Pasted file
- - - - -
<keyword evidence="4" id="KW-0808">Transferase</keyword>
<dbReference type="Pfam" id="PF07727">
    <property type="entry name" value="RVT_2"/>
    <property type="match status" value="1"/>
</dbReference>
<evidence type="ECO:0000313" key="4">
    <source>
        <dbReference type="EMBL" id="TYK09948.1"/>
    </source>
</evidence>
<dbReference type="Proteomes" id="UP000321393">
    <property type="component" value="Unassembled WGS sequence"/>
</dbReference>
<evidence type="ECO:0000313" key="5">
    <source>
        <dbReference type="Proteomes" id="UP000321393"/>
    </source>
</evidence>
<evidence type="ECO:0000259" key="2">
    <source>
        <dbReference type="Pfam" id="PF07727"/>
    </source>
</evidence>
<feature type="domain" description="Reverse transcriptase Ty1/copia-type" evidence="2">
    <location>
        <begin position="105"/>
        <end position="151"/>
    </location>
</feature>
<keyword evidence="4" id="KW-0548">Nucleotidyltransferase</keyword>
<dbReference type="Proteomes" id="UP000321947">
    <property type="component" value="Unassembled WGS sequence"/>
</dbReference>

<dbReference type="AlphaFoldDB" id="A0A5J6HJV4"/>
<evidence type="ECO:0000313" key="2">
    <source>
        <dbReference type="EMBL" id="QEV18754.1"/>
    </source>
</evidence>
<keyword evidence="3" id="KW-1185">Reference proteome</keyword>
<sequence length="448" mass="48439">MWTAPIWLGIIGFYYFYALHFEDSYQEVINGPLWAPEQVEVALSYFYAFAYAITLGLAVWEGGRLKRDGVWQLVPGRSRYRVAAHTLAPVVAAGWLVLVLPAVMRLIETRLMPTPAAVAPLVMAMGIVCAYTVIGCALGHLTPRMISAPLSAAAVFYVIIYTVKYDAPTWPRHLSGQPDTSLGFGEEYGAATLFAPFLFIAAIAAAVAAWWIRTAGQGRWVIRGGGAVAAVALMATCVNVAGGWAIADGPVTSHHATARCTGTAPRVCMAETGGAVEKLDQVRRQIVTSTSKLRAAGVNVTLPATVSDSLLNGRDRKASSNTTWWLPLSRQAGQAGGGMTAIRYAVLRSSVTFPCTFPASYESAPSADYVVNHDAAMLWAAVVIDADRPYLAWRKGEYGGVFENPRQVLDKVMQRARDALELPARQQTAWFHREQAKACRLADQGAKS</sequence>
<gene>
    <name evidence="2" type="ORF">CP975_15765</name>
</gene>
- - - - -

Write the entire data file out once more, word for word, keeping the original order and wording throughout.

<keyword evidence="4" id="KW-0808">Transferase</keyword>
<dbReference type="Pfam" id="PF07727">
    <property type="entry name" value="RVT_2"/>
    <property type="match status" value="1"/>
</dbReference>
<evidence type="ECO:0000313" key="4">
    <source>
        <dbReference type="EMBL" id="TYK09948.1"/>
    </source>
</evidence>
<dbReference type="Proteomes" id="UP000321393">
    <property type="component" value="Unassembled WGS sequence"/>
</dbReference>
<evidence type="ECO:0000313" key="5">
    <source>
        <dbReference type="Proteomes" id="UP000321393"/>
    </source>
</evidence>
<evidence type="ECO:0000259" key="2">
    <source>
        <dbReference type="Pfam" id="PF07727"/>
    </source>
</evidence>
<feature type="domain" description="Reverse transcriptase Ty1/copia-type" evidence="2">
    <location>
        <begin position="105"/>
        <end position="151"/>
    </location>
</feature>
<keyword evidence="4" id="KW-0548">Nucleotidyltransferase</keyword>
<dbReference type="Proteomes" id="UP000321947">
    <property type="component" value="Unassembled WGS sequence"/>
</dbReference>

<dbReference type="AlphaFoldDB" id="A0A5J6HJV4"/>
<evidence type="ECO:0000313" key="2">
    <source>
        <dbReference type="EMBL" id="QEV18754.1"/>
    </source>
</evidence>
<keyword evidence="3" id="KW-1185">Reference proteome</keyword>
<sequence length="448" mass="48439">MWTAPIWLGIIGFYYFYALHFEDSYQEVINGPLWAPEQVEVALSYFYAFAYAITLGLAVWEGGRLKRDGVWQLVPGRSRYRVAAHTLAPVVAAGWLVLVLPAVMRLIETRLMPTPAAVAPLVMAMGIVCAYTVIGCALGHLTPRMISAPLSAAAVFYVIIYTVKYDAPTWPRHLSGQPDTSLGFGEEYGAATLFAPFLFIAAIAAAVAAWWIRTAGQGRWVIRGGGAVAAVALMATCVNVAGGWAIADGPVTSHHATARCTGTAPRVCMAETGGAVEKLDQVRRQIVTSTSKLRAAGVNVTLPATVSDSLLNGRDRKASSNTTWWLPLSRQAGQAGGGMTAIRYAVLRSSVTFPCTFPASYESAPSADYVVNHDAAMLWAAVVIDADRPYLAWRKGEYGGVFENPRQVLDKVMQRARDALELPARQQTAWFHREQAKACRLADQGAKS</sequence>
<gene>
    <name evidence="2" type="ORF">CP975_15765</name>
</gene>